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on 16 October 2010
Bruno Schulz is oftern described as being like Kaffka, there is something in this suggestion and indeed he translated Kaffka. The Sanatorium under the sign of the hourglass is one of two collections of short shories, the other is called 'the street of crocodilies' in Engilsh or sometimes as the Cinamon shops. Although his work is limited in volume (he was murdered during the holocaust. His collection of short shories is little short of prefection. Combining a view of the world form a childlike prespective and a discomforting not-quite-rightness that is so remanistant of his age and of Krakka. Schulz was also a graffic artist and the pen and ink illistrations add an extra dimention to what is already a beautiful and deeply complex work. The short stories are interconecting and together form a lose narrative about the life of boy and his family (who run a small shop). The Sanatorium under the sign of the hourglass would be one of the Ten books that I would take with me into exile if I were ever forced to limit myself to just ten titles. I cannot recommend it enough. At times it is a complex read, and it will stand upto multiple re-readings. I now that i have not really said what the stories are about and in someways that is unimportant as the strong elements of surrealism and magical realism lift the work beyond the topics of the stories themselves. (It is also the kind of book which rewards its readers with single lines so prefect that they take you least it did for me).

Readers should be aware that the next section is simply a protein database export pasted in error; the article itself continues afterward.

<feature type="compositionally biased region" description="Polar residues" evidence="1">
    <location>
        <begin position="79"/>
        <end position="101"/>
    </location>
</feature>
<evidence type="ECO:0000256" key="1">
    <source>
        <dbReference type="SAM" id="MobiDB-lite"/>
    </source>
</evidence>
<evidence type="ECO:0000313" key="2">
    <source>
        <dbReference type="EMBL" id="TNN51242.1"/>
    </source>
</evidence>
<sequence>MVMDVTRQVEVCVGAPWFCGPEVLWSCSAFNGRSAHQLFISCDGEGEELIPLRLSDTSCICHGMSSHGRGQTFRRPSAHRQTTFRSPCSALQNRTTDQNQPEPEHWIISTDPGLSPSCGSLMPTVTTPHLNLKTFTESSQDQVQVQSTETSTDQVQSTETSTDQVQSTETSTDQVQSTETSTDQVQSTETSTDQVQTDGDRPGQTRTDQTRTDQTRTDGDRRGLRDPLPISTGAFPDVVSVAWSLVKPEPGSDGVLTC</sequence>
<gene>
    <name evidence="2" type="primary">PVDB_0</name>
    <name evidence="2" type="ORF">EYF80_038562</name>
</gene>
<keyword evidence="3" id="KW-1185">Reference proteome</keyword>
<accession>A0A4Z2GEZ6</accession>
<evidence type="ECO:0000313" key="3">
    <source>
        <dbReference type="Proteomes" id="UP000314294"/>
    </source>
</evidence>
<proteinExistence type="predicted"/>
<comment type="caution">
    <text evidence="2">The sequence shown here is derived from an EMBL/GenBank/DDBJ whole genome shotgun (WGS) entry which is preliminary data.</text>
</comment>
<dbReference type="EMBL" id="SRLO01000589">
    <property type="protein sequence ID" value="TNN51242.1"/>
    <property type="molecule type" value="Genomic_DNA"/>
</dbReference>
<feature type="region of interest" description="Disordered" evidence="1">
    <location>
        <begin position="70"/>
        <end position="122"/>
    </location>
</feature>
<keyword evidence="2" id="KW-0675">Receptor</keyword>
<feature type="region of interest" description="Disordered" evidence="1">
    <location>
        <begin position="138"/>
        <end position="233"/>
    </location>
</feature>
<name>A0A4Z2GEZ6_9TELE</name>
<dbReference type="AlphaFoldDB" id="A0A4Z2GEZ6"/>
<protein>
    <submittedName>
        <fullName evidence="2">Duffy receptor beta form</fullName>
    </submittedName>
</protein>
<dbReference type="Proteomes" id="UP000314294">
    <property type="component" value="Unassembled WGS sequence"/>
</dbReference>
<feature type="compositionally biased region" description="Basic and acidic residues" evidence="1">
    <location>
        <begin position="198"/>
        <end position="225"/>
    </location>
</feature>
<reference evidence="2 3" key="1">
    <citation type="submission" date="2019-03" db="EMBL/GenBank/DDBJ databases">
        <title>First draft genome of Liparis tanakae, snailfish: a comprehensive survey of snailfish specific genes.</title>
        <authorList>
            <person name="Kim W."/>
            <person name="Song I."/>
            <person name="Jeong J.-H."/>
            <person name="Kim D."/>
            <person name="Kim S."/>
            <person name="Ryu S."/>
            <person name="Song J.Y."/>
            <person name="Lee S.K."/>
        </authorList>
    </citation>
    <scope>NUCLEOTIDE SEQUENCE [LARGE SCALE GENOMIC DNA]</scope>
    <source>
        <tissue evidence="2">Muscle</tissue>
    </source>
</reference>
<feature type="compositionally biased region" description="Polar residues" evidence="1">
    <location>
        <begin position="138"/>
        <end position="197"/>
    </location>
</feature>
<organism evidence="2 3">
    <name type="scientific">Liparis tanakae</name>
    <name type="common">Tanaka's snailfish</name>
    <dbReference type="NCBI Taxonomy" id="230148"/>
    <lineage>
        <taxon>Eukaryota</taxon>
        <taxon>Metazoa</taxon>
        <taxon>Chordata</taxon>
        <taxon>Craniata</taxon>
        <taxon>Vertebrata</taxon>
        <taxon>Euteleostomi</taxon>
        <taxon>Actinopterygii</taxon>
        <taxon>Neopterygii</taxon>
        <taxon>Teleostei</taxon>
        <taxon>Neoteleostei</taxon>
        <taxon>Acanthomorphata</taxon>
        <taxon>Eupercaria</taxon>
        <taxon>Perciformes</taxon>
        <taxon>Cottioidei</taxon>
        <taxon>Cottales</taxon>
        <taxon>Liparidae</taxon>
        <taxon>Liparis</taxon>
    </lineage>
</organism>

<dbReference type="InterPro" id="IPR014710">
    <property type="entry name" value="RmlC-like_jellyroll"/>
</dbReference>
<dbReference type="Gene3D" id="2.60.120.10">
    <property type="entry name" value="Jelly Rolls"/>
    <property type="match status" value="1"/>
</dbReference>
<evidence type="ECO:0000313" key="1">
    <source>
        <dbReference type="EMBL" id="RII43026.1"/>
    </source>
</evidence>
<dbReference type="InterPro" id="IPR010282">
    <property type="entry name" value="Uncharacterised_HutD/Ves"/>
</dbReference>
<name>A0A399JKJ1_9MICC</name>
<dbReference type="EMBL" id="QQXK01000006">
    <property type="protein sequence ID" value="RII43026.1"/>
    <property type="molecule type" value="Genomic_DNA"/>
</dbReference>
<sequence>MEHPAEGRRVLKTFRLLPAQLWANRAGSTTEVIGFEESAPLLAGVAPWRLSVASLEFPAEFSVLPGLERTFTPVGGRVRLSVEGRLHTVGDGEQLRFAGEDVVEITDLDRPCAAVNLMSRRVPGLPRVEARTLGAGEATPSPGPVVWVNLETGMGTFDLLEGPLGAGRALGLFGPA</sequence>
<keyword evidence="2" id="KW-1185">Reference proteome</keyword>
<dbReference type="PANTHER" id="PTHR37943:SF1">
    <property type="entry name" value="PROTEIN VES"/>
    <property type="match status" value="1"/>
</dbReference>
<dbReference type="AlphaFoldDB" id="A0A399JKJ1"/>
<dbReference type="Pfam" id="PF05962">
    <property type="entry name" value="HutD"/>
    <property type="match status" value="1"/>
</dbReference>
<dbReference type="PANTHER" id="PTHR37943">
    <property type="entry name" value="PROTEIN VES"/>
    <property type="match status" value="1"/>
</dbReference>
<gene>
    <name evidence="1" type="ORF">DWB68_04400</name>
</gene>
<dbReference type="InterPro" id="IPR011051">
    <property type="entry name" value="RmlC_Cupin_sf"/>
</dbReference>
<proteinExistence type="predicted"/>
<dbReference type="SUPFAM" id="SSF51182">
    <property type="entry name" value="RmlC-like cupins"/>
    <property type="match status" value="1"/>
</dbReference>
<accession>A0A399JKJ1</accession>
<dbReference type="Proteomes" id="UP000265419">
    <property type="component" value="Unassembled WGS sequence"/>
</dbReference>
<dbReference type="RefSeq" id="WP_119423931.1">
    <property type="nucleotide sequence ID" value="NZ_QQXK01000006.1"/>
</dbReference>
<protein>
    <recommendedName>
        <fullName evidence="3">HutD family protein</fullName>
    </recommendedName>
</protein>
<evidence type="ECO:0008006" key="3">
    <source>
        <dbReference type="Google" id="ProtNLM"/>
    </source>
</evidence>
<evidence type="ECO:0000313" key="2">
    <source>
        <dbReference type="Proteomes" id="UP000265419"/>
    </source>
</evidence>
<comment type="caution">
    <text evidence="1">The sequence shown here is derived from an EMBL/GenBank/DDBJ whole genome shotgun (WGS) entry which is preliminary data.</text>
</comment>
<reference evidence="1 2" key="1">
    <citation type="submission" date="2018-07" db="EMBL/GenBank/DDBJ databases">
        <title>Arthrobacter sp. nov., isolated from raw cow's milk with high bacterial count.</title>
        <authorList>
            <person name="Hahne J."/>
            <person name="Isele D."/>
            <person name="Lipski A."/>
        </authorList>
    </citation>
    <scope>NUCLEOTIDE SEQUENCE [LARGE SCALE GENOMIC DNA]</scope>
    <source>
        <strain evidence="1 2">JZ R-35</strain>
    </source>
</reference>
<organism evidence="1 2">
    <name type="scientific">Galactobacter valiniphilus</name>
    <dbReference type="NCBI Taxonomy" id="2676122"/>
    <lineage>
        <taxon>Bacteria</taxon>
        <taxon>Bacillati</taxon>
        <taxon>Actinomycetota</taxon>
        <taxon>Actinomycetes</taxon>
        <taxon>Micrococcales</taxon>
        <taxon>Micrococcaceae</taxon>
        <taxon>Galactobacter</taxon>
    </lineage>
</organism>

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on 7 June 2010
The stories in this book have the intensity of childhood memories and dreams: one particular image, a dream of eating doughnuts in a cafe in the dark, stays with me still.
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